This year we're memorizing one promise from scripture a week. If you want to follow along with our verse cards you can find them HERE. We're also placing importance upon context and studying each verse as we go. We want to honor the original language, meaning, etc as we read so that we can accurately learn and avoid placing our own opinions upon God's words. I'm so happy you're here!
IF ANY OF YOU LACKS WISDOM, YOU SHOULD ASK GOD, WHO GIVES GENEROUSLY TO ALL WITHOUT FINDING FAULT, AND IT WILL BE GIVEN TO YOU. · JAMES 1:5
This week in our memory verse we’ve got James, brother of Jesus, leader of the Jerusalem church, as our author! In this passage commentators believe that he is addressing Jewish Christians residing in house churches outside of Palestine. (Jewish Christians, meaning people who had come to follow Christ, who were from a Jewish cultural background).
At the time of this letter, these house churches were impoverished, and were experiencing conflict amongst themselves. It's in the most trying of circumstances that we see the truth of our hearts, isn’t it? James enters into their struggles of poverty, persecution, division and lack of grace-driven effort in their pursuits of Christ, by calling these believers up.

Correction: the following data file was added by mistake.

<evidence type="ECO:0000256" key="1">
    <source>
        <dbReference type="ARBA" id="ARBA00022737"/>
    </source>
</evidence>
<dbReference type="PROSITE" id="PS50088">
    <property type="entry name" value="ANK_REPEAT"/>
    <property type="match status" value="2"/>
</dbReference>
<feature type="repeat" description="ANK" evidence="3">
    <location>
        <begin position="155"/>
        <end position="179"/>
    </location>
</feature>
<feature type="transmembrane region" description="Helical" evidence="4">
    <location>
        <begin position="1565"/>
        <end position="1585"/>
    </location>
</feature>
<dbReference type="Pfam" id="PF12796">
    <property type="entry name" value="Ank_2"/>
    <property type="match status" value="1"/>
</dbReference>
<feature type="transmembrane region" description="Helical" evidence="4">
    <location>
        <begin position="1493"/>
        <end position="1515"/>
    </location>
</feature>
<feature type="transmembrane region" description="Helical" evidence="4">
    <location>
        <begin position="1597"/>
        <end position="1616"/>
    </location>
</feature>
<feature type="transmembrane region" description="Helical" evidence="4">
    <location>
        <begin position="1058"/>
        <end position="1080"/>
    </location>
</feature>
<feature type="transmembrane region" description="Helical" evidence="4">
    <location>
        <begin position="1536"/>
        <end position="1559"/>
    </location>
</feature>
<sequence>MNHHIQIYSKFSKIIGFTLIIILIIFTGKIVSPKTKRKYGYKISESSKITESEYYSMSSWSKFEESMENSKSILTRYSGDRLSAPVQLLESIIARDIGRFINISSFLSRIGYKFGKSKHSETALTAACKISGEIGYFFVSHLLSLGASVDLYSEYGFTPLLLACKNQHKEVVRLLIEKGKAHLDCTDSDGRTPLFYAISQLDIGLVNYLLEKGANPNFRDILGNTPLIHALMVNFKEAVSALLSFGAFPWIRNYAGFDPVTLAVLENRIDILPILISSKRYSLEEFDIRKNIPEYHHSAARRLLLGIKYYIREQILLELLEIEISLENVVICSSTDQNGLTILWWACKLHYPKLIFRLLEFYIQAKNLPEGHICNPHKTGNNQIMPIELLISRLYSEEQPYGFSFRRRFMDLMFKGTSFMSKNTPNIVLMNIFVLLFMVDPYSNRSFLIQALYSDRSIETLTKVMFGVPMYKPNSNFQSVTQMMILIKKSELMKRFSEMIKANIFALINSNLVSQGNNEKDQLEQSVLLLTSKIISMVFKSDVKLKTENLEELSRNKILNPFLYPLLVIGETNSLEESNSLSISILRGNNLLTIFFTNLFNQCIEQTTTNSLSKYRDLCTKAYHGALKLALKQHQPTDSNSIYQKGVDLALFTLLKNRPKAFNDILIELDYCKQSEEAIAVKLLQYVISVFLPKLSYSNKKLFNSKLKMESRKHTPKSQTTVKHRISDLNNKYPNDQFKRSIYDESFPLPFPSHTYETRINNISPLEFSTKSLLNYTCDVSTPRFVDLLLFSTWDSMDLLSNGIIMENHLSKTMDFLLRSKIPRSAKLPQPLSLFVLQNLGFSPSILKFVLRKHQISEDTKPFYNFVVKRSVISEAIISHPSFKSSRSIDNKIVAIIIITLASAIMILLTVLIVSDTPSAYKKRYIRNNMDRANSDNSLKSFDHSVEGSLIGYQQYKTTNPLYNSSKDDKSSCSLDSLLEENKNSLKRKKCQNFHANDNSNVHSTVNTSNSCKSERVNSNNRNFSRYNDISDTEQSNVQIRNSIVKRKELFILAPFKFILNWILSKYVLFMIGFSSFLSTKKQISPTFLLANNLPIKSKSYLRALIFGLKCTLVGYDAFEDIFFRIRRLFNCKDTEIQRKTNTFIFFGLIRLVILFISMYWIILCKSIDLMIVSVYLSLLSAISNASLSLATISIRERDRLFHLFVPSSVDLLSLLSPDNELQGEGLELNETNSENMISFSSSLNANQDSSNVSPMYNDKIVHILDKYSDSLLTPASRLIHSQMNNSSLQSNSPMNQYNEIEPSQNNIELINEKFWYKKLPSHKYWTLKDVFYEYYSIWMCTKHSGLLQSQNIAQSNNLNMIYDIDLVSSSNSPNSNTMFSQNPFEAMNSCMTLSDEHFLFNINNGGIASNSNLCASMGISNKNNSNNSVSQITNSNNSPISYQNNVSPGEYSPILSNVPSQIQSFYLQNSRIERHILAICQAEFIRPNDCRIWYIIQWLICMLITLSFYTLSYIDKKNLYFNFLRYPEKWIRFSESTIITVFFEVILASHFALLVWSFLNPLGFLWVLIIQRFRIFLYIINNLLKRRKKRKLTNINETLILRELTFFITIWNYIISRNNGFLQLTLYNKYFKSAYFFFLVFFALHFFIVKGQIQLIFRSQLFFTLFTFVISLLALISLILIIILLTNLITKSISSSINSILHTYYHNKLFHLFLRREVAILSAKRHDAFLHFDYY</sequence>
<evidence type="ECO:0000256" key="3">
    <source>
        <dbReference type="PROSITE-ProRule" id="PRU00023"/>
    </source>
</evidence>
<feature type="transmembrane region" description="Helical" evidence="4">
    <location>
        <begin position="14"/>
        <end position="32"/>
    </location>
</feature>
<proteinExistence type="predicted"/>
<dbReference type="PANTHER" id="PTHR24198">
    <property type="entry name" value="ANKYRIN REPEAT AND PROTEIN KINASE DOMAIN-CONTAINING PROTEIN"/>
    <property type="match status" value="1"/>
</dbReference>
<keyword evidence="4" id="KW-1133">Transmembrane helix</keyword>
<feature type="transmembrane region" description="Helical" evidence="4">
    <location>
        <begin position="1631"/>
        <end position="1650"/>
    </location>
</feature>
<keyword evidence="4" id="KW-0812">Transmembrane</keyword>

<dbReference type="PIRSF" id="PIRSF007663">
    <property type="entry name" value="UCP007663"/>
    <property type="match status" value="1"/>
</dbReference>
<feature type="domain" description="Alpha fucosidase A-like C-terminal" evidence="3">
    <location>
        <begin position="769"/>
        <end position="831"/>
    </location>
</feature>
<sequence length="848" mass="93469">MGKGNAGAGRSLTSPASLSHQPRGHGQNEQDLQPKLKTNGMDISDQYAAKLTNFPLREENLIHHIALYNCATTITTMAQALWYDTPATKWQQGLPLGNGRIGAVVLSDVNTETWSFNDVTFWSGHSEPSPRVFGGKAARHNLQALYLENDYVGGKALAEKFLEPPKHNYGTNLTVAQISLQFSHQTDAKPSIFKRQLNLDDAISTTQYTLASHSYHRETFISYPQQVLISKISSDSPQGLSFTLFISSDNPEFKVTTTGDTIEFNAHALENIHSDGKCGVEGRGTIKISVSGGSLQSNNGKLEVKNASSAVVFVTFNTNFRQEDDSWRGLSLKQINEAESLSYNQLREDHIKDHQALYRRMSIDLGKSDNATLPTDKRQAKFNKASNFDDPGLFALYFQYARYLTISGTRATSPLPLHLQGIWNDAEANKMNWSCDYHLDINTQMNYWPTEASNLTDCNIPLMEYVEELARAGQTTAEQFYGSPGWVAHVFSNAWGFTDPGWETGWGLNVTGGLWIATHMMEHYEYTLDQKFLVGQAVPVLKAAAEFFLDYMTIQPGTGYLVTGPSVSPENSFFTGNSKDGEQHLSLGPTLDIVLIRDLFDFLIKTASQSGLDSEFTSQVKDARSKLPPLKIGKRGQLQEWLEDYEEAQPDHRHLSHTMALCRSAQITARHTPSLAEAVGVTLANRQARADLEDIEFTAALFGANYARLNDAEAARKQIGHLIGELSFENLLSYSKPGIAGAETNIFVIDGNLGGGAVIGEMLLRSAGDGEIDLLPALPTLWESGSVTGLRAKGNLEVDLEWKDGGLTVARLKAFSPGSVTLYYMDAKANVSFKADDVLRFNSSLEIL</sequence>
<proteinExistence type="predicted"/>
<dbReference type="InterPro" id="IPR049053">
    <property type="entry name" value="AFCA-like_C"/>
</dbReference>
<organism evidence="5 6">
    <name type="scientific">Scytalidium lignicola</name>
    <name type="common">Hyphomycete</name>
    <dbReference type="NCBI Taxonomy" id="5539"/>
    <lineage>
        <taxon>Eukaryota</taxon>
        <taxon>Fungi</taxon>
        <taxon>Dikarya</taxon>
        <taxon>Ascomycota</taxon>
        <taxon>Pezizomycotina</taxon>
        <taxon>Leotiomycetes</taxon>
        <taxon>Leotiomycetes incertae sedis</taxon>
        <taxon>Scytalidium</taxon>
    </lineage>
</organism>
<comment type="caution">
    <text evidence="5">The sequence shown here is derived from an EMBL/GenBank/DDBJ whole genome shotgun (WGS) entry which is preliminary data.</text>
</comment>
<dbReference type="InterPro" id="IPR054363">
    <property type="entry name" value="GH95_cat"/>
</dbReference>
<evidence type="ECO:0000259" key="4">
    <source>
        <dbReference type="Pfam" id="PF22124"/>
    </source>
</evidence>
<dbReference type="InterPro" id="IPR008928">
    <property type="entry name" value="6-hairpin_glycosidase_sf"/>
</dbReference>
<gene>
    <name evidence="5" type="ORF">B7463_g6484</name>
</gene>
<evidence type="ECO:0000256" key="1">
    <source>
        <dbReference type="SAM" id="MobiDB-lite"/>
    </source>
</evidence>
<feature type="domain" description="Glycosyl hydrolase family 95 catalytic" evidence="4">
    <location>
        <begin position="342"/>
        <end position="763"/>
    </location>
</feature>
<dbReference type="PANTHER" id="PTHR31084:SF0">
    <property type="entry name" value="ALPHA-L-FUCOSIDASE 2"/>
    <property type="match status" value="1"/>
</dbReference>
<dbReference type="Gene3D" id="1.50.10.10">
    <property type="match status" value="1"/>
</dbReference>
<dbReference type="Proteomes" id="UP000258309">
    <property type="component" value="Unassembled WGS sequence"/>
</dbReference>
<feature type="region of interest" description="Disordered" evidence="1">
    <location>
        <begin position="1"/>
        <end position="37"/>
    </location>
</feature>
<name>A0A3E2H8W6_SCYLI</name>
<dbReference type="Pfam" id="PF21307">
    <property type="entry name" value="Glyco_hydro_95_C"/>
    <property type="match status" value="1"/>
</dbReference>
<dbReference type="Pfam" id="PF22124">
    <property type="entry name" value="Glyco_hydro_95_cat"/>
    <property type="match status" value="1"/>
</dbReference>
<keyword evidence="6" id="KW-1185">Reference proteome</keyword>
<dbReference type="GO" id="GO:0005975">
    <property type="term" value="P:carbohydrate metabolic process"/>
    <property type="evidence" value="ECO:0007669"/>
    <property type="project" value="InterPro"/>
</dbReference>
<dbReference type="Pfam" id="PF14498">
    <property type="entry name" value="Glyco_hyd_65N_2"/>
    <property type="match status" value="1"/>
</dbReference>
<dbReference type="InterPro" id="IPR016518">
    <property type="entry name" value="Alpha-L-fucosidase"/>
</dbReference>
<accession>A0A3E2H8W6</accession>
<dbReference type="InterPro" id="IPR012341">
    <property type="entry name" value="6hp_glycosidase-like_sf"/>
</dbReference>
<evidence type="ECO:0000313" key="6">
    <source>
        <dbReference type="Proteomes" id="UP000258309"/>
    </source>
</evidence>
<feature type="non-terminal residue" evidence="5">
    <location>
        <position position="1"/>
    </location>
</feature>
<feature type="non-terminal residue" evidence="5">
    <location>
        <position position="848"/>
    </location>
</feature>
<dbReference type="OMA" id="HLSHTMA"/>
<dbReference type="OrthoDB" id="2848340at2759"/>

James calls them up – not out. Do you know of that difference? Can you think of times you have been called out versus called up?
I spent most of my life calling out and being called out. When I saw people doing things I didn’t agree with, I either harshly told them I didn’t agree, or gossiped. It was a bad habit that got me into a lot of trouble –a habit I can see the Lord still refining out of my heart.
I also was called out often. I felt humiliated by people who expressed disdain towards me because of how I was living. Social media can be a rough place for a high schooler without the Spirit of Christ, let me tell ya. There I was, harshly calling out and harshly being called out.
Back to James, though. ☺ He calls UP. He reminds these believers WHOSE they are, and therefore WHO they ought to be because of that- people who come to God with their needs, instead of relying on themselves. He uses words like beloved brothers, to speak in gentle earnestness with his church.
Specifically in our memory verse, James tells the believers that if they lack wisdom in handling these trials they are experiencing, all they need to do is ask God for discernment through prayer, and He will provide them with wisdom, generously! No matter who or how one asks God for help, James reminds these believers that the Lord will respond with wisdom in some way.
This may seem like a simple thing: “Need wisdom? Ask God.” But how often do we forget that IT IS that simple? The reality is that so often we just want to ‘do it ourselves’ so we don’t ask. I don’t know about you, but that never ends up well for me.
If we will only ask Him for help to come to Him more, maybe we would do so. If we would only ask Him for His wisdom more, maybe then our trials would not consume us – and we would see the Light of Jesus guiding us through the tunnel of our trials, with wisdom that surpasses our human understanding.
Lets ask Him to help us to ASK HIM for help, more often. Amen?